LED Flicker and Video

One of my activities more common activities during the Christmas season is designing lighting for my church using a variety of fixtures they have acquired overtime. While the majority of their LED product is of good quality they do have some off brand lights that flicker on video. This is a common problem with cheaper LEDs built with lower quality components. So here's and explination of why and a work around for recorded video only.

The video flicker comes from the way that the individual colored diodes are dimmed to color mix or for intensity. In order to dim an LED it is turned on and off rapidly maintaining its nominal operating voltage when in the on state. This helps preserve color integrity and relative brightness throughout the cycle no matter how long the LED is actually on. The process is known as pulse width modulation or PWM. For a look at this see the picture on the right. More often than not, this process happens more rapidly than the eye is able to perceive however sometimes camera's are able to pick this up due to their frame rate and shutter speeds. This process becomes more noticeable as the LED is "dimmed" (turned on less frequently in the waveform) such as when the fixture is at a low level or if certain colors are mixed. While the LED product may work well for live events without video there is no way to fix the problem when using video and the flicker is going to happen any time a camera is used. The best way around this is to buy "camera friendly" products that have a high PWM frequency or rely on other methods of dimming.

After doing some research I was able to find a solution that works decently for RECORDED video. I'm almost positive that this can not be employed on live video. Any ways here are the steps:

Open the video in an editing software that allows you to manipulate tracks (Final Cut, Adobe Primeier, Sony Vegas, etc.)

Copy the video track with the offending LEDs from the main track to a secondary one on top of the main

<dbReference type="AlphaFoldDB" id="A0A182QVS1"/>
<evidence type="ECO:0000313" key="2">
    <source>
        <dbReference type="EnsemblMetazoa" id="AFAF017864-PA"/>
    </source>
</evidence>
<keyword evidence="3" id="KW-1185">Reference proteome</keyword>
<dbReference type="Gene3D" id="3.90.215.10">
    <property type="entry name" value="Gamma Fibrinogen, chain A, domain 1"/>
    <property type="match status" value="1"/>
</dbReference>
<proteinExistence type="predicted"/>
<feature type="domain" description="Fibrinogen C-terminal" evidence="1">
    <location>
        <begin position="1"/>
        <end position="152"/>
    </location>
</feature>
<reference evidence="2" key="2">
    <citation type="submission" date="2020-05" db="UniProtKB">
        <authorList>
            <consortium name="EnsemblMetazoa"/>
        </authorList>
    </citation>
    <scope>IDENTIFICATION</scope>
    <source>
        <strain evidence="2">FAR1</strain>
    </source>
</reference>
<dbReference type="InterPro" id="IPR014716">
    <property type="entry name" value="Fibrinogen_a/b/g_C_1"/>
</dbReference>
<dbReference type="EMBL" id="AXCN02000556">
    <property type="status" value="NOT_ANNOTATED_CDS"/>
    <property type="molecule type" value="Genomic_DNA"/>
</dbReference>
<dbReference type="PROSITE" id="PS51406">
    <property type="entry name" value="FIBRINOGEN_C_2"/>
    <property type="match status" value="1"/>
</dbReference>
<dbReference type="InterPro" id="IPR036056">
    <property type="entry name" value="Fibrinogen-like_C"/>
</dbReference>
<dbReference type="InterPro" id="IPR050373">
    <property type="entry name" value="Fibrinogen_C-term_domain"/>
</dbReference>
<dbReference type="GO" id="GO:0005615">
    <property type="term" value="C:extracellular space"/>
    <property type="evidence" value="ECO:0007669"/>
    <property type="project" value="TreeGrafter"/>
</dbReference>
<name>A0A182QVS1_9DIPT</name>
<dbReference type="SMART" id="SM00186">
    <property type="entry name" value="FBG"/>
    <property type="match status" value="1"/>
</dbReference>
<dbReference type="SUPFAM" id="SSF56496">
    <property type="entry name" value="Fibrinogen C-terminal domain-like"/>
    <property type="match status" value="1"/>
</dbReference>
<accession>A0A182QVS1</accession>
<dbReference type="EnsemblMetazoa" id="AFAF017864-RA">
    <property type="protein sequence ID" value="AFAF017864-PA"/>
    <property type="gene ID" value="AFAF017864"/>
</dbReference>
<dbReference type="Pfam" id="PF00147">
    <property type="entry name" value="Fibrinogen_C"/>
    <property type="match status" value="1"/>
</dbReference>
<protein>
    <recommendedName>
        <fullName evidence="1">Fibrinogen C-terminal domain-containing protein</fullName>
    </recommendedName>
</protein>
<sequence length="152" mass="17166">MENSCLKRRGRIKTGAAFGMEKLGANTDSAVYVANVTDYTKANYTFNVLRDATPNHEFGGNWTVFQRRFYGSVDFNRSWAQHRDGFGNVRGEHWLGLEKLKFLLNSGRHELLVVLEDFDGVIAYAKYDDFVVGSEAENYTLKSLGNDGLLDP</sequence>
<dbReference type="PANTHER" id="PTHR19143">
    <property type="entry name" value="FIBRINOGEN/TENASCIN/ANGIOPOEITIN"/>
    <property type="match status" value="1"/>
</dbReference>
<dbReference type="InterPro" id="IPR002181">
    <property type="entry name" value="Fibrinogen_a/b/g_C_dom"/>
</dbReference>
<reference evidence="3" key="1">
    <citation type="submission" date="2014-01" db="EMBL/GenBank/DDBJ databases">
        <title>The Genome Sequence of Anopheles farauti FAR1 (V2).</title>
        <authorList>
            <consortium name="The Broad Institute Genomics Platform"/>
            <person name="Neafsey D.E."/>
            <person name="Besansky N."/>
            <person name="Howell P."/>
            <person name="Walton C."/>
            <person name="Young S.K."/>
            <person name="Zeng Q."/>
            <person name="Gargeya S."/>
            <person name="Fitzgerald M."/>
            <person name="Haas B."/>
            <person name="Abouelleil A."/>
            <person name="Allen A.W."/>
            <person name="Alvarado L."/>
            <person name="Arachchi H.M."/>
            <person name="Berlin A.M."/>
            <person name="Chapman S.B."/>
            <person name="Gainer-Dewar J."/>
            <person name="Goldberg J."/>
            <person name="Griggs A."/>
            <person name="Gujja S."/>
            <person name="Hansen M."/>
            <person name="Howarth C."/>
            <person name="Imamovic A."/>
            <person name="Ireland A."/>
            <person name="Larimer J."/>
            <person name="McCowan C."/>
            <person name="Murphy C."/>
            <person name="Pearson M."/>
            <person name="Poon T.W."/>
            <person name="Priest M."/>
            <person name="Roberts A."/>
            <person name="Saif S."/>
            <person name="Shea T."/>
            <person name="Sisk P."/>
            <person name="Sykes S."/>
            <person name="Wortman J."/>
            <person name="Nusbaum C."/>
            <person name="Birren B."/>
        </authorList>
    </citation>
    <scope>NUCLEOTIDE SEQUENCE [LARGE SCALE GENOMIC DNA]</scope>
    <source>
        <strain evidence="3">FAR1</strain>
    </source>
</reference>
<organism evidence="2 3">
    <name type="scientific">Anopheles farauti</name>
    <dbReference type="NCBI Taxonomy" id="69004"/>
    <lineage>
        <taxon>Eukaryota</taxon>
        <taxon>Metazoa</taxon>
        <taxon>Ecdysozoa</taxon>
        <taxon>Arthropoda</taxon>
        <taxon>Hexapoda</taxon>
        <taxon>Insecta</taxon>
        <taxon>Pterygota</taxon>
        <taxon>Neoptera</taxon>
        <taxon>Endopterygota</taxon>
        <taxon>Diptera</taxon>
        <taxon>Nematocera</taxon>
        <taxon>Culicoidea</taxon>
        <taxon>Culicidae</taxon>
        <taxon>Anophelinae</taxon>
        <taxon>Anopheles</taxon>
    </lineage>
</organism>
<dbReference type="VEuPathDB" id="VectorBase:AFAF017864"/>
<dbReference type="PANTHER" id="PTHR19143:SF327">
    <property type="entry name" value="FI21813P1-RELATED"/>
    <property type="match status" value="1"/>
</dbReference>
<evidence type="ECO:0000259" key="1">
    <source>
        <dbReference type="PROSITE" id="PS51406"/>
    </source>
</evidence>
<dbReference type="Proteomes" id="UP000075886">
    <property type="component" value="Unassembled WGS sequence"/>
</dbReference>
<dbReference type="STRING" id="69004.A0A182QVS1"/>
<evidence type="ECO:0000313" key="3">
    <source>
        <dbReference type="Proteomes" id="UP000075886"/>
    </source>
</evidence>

Delete the audio from the secondary track

Offset the secondary video by a frame or two

Set the opacity of the second track to ~50-60%

After messing around with the opacity and frame offset of the second track you end up with something masking the LED flicker. The video ends up turning out fairly decent but judge for yourself:

Mounting an SD Card as a Standard Hard Drive

In my previous post I mentioned that one of the limitations of the windows tablets I had come across is the small amount of available storage. The simplest way around this is to add an SD card. Unfortunately, windows will not allow you to install programs to an SD card and some programs will not use it as storage. A way around this is to mount the SD card as a virtual hard drive. Here are a list of steps to get this done. This method works with Windows 7 on (upgrading my tablet to Windows 10 broke the logic so I can confirm it for Windows 10):

  • Ensure the card is formated as NTFS (Computer> Right Click on SD Card> Format)
    • You may want to wipe the data even if the card is properly formated
  • Open Disk Management Utility by searching for "diskmgmt" from the search bar
  • In the Disk Management window right click on the left side and select "Change Drive Letters and Path..."
    • Click "Remove"
      • This will cause it to no longer appear in the computer menu
    • Click "Add"
      • Under "Mount in Following Empty NTFS folder" type "C:\Media Container" (Or whatever you'd like just be sure to remember it for later)
    • Click "OK"
  • Return to the main Disk Management Windo
    • Click Actions> Create VHD menu
      • Click browse and specify the location of the SD card (C:\Media Container)
      • Save a the file as "Media Store" (Again can be your choice)
      • Set the size to match the SD card
      • Select the VHDX option
      • Select the Dynamically Expanding option
      • Click "OK"
    • Right click on the left side of the new disk and select "Initialize Disk"
      • Use the GPT option
    • After it completes right click on the right side and select "New Simple Volume"